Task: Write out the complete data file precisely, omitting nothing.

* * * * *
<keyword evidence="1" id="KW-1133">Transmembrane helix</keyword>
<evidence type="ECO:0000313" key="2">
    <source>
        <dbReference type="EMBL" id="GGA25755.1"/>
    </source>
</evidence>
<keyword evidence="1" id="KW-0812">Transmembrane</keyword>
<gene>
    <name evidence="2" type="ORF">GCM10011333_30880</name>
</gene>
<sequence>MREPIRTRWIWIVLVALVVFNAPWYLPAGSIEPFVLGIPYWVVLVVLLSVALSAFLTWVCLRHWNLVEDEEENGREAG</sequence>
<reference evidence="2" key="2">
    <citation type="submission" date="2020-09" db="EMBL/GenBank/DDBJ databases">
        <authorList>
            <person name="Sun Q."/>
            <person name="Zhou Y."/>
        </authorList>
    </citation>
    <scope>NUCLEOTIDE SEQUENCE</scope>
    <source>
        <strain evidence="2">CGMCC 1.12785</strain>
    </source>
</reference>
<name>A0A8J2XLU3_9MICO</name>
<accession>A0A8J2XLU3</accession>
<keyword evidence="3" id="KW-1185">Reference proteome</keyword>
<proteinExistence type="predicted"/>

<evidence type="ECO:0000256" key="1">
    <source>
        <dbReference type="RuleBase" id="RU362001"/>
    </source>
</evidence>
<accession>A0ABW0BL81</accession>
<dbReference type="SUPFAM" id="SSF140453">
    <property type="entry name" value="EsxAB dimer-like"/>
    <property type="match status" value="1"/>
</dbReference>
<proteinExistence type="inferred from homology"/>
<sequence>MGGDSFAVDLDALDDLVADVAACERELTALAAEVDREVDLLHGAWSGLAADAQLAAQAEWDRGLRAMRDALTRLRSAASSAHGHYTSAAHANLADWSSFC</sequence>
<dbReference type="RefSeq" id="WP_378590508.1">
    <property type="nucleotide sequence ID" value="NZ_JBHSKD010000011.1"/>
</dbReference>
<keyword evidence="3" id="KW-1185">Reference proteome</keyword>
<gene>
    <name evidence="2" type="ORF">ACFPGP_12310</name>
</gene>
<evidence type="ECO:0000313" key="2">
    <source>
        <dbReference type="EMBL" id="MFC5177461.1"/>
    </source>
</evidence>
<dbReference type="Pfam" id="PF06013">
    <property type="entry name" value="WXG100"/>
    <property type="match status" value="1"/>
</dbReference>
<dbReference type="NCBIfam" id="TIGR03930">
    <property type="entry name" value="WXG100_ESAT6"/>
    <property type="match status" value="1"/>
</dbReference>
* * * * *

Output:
<keyword evidence="1" id="KW-1133">Transmembrane helix</keyword>
<evidence type="ECO:0000313" key="2">
    <source>
        <dbReference type="EMBL" id="GGA25755.1"/>
    </source>
</evidence>
<keyword evidence="1" id="KW-0812">Transmembrane</keyword>
<gene>
    <name evidence="2" type="ORF">GCM10011333_30880</name>
</gene>
<sequence>MREPIRTRWIWIVLVALVVFNAPWYLPAGSIEPFVLGIPYWVVLVVLLSVALSAFLTWVCLRHWNLVEDEEENGREAG</sequence>
<reference evidence="2" key="2">
    <citation type="submission" date="2020-09" db="EMBL/GenBank/DDBJ databases">
        <authorList>
            <person name="Sun Q."/>
            <person name="Zhou Y."/>
        </authorList>
    </citation>
    <scope>NUCLEOTIDE SEQUENCE</scope>
    <source>
        <strain evidence="2">CGMCC 1.12785</strain>
    </source>
</reference>
<name>A0A8J2XLU3_9MICO</name>
<accession>A0A8J2XLU3</accession>
<keyword evidence="3" id="KW-1185">Reference proteome</keyword>
<proteinExistence type="predicted"/>

<evidence type="ECO:0000256" key="1">
    <source>
        <dbReference type="RuleBase" id="RU362001"/>
    </source>
</evidence>
<accession>A0ABW0BL81</accession>
<dbReference type="SUPFAM" id="SSF140453">
    <property type="entry name" value="EsxAB dimer-like"/>
    <property type="match status" value="1"/>
</dbReference>
<proteinExistence type="inferred from homology"/>
<sequence>MGGDSFAVDLDALDDLVADVAACERELTALAAEVDREVDLLHGAWSGLAADAQLAAQAEWDRGLRAMRDALTRLRSAASSAHGHYTSAAHANLADWSSFC</sequence>
<dbReference type="RefSeq" id="WP_378590508.1">
    <property type="nucleotide sequence ID" value="NZ_JBHSKD010000011.1"/>
</dbReference>
<keyword evidence="3" id="KW-1185">Reference proteome</keyword>
<gene>
    <name evidence="2" type="ORF">ACFPGP_12310</name>
</gene>
<evidence type="ECO:0000313" key="2">
    <source>
        <dbReference type="EMBL" id="MFC5177461.1"/>
    </source>
</evidence>
<dbReference type="Pfam" id="PF06013">
    <property type="entry name" value="WXG100"/>
    <property type="match status" value="1"/>
</dbReference>
<dbReference type="NCBIfam" id="TIGR03930">
    <property type="entry name" value="WXG100_ESAT6"/>
    <property type="match status" value="1"/>
</dbReference>